• The Dark is Rising by Susan Cooper
  • Touching Spirit Bear by Ben Mikaelsen
  • Under the Green Hill by Laura L. Sullivan
  • The Bloody Chamber by Angela Carter
  • The Wild Things by Dave Eggers
  • Nights at the Circus by Angela Carter
  • The Magic Toyshop by Angela Carter
  • The Fox Woman by Kij Johnson
  • The Shadow of the Wind by Carlos Ruiz Zafon
  • Bone: Rose by Jeff Smith
  • American Gods by Neil Gaiman (re-read)
  • Chew Vol. 1: Taster’s Choice by John Layman
  • Bloodroot by Amy Greene
  • The Tiger’s Wife by Tea Obreht
  • A Wish After Midnight by Zetta Elliot
  • The Illumination by Kevin Brockmeier
  • The Beastly Bride edited by Ellen Datlow
  • Trickster: Native American Tales
  • BB Wolf and the Three LPs by JD Arnold
  • Bayou Vols 1 and 2 by Jeremy Love
  • The Grimm Reader: The Classic Tales of the Brothers Grimm translated by Maria Tatar
  • “The Cat Who Walked a Thousand Miles” by Kij Johnson

I also found out about a few more books that I’ll probably add to the pool later on in the challenge. Have you joined the Once Upon a Time Challenge this year? Is there a book, short story, or movie that you’re looking forward to reading or viewing?




reading challenges, Sunday Salon

Sunday Salon and Weekly Geeks: Reading Challenges Plans for 2011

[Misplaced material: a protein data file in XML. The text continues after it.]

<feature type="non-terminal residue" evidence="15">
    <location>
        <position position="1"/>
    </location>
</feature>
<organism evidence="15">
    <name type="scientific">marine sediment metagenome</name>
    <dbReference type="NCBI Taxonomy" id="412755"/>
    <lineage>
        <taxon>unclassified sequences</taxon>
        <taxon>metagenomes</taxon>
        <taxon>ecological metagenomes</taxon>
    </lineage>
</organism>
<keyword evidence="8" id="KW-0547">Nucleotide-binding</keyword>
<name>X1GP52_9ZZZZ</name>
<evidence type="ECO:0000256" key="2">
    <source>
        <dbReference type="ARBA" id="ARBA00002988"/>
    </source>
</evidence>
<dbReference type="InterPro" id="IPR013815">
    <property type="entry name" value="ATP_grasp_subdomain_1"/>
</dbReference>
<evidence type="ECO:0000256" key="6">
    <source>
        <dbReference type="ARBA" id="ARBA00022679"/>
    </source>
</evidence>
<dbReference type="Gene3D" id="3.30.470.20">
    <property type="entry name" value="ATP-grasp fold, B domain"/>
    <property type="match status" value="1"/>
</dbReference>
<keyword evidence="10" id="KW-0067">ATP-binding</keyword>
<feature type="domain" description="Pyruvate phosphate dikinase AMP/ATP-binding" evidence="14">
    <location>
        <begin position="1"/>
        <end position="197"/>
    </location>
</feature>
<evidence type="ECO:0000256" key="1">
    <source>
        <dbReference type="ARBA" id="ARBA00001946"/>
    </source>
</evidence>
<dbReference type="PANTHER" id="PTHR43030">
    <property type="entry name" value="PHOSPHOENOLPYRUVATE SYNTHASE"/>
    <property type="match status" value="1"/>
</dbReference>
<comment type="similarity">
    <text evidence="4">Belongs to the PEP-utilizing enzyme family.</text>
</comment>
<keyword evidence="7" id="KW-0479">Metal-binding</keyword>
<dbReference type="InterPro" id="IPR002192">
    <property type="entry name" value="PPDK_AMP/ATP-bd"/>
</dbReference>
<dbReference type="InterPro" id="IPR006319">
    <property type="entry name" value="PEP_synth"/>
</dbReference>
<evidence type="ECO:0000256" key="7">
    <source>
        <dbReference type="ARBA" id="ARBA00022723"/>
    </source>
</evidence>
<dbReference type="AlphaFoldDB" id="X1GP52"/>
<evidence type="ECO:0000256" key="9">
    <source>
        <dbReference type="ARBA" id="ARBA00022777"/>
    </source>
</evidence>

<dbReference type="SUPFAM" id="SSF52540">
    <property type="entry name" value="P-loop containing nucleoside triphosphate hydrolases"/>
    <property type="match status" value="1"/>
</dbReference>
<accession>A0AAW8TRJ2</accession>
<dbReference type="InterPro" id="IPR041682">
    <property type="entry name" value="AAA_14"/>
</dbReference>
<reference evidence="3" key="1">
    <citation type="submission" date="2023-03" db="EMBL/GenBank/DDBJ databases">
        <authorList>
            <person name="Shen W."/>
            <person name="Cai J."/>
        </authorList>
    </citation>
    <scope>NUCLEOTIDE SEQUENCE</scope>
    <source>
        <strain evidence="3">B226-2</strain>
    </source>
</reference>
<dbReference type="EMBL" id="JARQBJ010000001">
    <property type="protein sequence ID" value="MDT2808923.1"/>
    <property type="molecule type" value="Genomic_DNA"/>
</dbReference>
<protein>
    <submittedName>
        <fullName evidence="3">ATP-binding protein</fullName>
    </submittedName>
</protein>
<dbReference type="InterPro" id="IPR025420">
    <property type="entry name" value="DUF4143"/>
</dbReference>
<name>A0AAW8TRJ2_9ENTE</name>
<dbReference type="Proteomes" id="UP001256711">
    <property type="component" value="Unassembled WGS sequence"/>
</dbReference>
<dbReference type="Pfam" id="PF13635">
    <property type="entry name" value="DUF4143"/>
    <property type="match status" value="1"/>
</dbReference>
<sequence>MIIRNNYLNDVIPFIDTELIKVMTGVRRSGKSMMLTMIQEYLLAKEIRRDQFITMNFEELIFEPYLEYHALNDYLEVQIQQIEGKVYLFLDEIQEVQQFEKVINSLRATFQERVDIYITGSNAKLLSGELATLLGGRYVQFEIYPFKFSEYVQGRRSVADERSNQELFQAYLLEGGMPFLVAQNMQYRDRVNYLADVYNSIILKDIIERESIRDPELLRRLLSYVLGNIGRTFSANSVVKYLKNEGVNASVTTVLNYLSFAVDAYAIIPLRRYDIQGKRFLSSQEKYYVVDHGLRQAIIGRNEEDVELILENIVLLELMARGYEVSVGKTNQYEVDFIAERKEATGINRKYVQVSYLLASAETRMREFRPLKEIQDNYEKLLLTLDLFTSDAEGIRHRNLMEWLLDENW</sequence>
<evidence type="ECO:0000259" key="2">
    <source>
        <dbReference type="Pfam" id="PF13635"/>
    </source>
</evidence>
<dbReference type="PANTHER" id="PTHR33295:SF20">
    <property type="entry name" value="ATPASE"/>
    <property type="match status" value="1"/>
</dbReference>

Good morning! It’s a chilly Sunday morning here and of course, I have my cup of coffee in front of me while I type. The weather’s perfect since I made a huge pot of beef stew yesterday and I have a huge research project to work on today.  If today ends up being sunny, I’ll probably try to take a walk instead of doing homework!

This weeks’ Weekly Geeks question is about reading challenges:

Do you plan on participating in any reading challenges in 2011? Are you planning on hosting any reading challenges? Perhaps you’d like to share an idea for a reading challenge–to see if there is any interest!  Share with us which challenges look tempting to you! (You don’t have to “officially” join any of the challenges for this weekly geek. Just let us know which ones you’d be most interested in.) You might want to spend some time browsing A Novel Challenge. Are there any challenges you are looking forward to that haven’t been announced yet? Regardless of your challenge plans, are you starting to plan ahead for next year? Do you make lists or goals? Are you a person who enjoys reading more if it is structured? Or are you all about being free to read what you want, when you want?